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The Art of Loving by Erich Fromm Read Online (FREE)

The difficulty of the problem is enhanced by the fact that most people today, hence many readers of this book, expect to be given prescriptions of “how to do it yourself,” and that means in our case to be taught how to love. I am afraid that anyone who approaches this last chapter in this spirit will be gravely disappointed. To love is a personal experience which everyone can only have by and for himself; in fact, there is hardly anybody who has not had this experience in a rudimentary way, at least, as a child, an adolescent, an adult. What the discussion of the practice of love can do is to discuss the premises of the art of loving, the approaches to it as it were, and the practice of these premises and approaches. The steps toward the goal can be practiced only by oneself, and discussion ends before the decisive step is taken. Yet, I believe that the discussion of the approaches may be helpful for the mastery of the art—for those at least who have freed themselves from expecting “prescriptions.”

The practice of any art has certain general requirements, quite regardless of whether we deal with the art of carpentry, medicine, or the art of love. First of all, the practice of an art requires discipline. I shall never be good at anything if I do not do it in a disciplined way; anything I do only if “I am in the mood” may be a nice or amusing hobby, but I shall never become a master in that art. But the problem is not only that of discipline in the practice of the particular art (say practicing every day a certain amount of hours) but it is that of discipline in one’s whole life. One might think that nothing is easier to learn for modern man than discipline. Does he not spend eight hours a day in a most disciplined way at a job which is strictly routinized? The fact, however, is that modern man has exceedingly little self-discipline outside of the sphere of work. When he does not work, he wants to be lazy, to slouch or, to use a nicer word, to “relax.” This very wish for laziness is largely a reaction against the routinization of life. Just because man is forced for eight hours a day to spend his energy for purposes not his own, in ways not his own, but prescribed for him by the rhythm of the work, he rebels and his rebelliousness takes the form of an infantile self-indulgence. In addition, in the battle against authoritarianism he has become distrustful of all discipline, of that enforced by irrational authority, as well as of rational discipline imposed by himself. Without such discipline, however, life becomes shattered, chaotic, and lacks in concentration.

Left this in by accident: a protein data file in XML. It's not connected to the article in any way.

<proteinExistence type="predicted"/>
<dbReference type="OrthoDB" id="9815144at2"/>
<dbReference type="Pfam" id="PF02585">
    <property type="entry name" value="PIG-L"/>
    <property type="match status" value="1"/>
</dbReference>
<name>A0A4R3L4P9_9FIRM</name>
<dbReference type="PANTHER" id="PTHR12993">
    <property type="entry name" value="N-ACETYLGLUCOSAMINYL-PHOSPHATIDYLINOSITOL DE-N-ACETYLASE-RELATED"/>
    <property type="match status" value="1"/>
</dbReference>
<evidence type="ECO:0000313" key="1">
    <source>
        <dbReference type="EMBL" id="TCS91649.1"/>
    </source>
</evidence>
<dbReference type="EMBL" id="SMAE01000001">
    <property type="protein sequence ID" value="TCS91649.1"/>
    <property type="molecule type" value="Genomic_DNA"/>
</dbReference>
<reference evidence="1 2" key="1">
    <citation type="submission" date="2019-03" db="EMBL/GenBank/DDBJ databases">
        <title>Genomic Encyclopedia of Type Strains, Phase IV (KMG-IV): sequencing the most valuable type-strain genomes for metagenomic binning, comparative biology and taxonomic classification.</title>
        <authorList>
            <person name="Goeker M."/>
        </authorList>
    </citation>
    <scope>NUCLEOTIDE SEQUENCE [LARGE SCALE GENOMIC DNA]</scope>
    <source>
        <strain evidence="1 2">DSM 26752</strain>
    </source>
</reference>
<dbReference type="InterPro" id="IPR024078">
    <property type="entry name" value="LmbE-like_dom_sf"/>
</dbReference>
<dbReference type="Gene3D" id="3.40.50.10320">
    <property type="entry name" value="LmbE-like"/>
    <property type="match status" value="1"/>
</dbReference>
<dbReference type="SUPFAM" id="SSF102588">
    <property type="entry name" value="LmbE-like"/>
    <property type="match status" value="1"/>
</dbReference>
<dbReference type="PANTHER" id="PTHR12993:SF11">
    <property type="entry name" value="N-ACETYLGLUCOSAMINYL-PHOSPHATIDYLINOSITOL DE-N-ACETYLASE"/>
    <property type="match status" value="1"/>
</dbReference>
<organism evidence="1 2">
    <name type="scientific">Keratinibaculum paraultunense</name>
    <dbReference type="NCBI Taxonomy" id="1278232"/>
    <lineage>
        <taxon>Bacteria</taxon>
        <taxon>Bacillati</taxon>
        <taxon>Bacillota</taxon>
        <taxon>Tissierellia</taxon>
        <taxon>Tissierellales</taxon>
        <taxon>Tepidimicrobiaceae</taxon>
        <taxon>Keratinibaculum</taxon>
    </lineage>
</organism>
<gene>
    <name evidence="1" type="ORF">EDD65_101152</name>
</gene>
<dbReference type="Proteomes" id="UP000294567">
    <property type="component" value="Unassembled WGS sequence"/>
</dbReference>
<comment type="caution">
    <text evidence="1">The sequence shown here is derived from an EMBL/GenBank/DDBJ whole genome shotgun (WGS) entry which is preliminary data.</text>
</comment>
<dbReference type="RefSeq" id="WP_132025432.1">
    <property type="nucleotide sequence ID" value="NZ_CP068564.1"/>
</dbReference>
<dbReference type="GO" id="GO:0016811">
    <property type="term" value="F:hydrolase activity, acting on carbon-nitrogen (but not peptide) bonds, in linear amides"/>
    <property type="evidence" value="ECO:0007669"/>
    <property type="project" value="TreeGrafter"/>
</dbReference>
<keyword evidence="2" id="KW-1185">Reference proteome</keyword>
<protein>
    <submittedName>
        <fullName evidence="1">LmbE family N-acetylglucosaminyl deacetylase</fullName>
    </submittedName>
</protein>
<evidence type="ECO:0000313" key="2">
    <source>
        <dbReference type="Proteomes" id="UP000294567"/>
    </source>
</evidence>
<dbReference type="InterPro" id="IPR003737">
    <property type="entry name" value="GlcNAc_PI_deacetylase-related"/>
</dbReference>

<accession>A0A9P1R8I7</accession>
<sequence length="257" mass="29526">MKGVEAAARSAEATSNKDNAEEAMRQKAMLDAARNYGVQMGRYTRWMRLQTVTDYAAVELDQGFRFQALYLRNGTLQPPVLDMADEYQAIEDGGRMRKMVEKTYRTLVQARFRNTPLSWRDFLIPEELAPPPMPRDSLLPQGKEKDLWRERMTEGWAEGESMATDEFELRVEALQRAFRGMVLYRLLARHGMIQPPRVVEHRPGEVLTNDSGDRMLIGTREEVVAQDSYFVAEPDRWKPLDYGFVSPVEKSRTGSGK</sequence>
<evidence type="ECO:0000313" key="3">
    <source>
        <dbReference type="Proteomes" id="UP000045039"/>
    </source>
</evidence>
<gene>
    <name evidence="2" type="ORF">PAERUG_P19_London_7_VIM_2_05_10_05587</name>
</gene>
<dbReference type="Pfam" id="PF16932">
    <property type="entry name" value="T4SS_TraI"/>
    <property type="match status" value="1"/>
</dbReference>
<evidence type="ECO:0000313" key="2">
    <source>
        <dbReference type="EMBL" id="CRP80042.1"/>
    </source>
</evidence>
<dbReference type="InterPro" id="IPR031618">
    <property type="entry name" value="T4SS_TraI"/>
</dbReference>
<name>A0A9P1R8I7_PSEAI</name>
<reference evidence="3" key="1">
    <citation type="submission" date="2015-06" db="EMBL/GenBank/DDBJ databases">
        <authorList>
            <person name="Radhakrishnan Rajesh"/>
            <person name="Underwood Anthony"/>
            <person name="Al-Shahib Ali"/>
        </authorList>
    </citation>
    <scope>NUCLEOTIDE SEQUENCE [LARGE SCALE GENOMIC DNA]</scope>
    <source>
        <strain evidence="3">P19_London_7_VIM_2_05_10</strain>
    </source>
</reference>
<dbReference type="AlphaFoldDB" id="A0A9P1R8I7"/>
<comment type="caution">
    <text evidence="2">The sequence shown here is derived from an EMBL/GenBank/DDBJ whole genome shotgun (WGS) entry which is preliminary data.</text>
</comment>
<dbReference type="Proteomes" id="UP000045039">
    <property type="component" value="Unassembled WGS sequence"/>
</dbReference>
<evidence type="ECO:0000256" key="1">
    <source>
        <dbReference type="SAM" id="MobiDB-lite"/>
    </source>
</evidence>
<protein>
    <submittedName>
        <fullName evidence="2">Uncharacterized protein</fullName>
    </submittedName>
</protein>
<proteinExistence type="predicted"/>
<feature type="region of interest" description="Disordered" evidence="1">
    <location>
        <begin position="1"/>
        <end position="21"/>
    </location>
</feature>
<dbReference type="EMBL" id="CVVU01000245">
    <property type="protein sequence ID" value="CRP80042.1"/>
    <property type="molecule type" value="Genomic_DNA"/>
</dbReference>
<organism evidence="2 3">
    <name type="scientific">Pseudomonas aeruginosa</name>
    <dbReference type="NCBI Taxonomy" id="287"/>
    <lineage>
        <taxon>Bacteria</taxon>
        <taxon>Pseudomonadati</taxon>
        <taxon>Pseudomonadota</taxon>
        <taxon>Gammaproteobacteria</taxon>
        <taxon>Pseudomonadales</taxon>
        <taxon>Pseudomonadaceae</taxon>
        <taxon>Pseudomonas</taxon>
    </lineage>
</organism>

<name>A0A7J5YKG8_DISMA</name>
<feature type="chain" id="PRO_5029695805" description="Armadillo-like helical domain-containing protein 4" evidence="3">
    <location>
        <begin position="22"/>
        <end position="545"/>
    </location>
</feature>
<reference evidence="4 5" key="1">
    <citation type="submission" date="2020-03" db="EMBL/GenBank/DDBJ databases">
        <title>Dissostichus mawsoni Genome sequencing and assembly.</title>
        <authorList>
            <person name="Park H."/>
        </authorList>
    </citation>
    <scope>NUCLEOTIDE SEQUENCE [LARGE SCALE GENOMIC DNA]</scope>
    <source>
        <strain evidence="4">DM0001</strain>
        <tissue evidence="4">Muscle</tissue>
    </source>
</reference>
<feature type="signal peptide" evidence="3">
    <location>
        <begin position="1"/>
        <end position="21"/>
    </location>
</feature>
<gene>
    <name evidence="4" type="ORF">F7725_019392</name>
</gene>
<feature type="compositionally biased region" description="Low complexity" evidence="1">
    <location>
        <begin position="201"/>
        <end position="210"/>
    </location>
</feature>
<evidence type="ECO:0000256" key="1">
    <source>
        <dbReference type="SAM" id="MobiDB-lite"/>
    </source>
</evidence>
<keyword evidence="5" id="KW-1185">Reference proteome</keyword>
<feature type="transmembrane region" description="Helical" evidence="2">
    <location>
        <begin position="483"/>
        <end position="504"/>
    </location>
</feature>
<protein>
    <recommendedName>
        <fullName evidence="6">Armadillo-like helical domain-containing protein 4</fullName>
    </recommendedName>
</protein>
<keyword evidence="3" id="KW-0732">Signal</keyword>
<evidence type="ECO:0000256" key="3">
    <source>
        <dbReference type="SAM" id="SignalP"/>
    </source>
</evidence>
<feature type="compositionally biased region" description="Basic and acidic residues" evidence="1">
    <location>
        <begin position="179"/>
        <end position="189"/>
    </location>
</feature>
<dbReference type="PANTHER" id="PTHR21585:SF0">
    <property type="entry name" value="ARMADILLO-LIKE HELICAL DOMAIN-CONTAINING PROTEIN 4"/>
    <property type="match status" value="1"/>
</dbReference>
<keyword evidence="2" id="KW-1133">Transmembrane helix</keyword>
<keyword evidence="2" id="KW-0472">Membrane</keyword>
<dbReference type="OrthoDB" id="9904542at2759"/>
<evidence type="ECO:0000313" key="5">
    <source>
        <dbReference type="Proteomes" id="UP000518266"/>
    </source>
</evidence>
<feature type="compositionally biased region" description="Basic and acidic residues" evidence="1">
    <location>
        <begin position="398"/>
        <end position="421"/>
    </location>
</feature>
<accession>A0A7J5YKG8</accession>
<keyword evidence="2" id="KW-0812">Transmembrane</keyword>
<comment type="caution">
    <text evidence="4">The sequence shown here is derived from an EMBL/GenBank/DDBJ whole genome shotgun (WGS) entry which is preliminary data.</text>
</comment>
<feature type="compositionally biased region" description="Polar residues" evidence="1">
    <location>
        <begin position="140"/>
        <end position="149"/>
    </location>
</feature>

That concentration is a necessary condition for the mastery of an art is hardly necessary to prove. Anyone who ever tried to learn an art knows this. Yet, even more than self-discipline, concentration is rare in our culture. On the contrary, our culture leads to an unconcentrated and diffused mode of life, hardly paralleled anywhere else. You do many things at once; you read, listen to the radio, talk, smoke, eat, drink. You are the consumer with the open mouth, eager and ready to swallow everything—pictures, liquor, knowledge. This lack of concentration is clearly shown in our difficulty in being alone with ourselves. To sit still, without talking, smoking, reading, drinking, is impossible for most people. They become nervous and fidgety, and must do something with their mouth or their hands. (Smoking is one of the symptoms of this lack of concentration; it occupies hand, mouth, eye and nose.)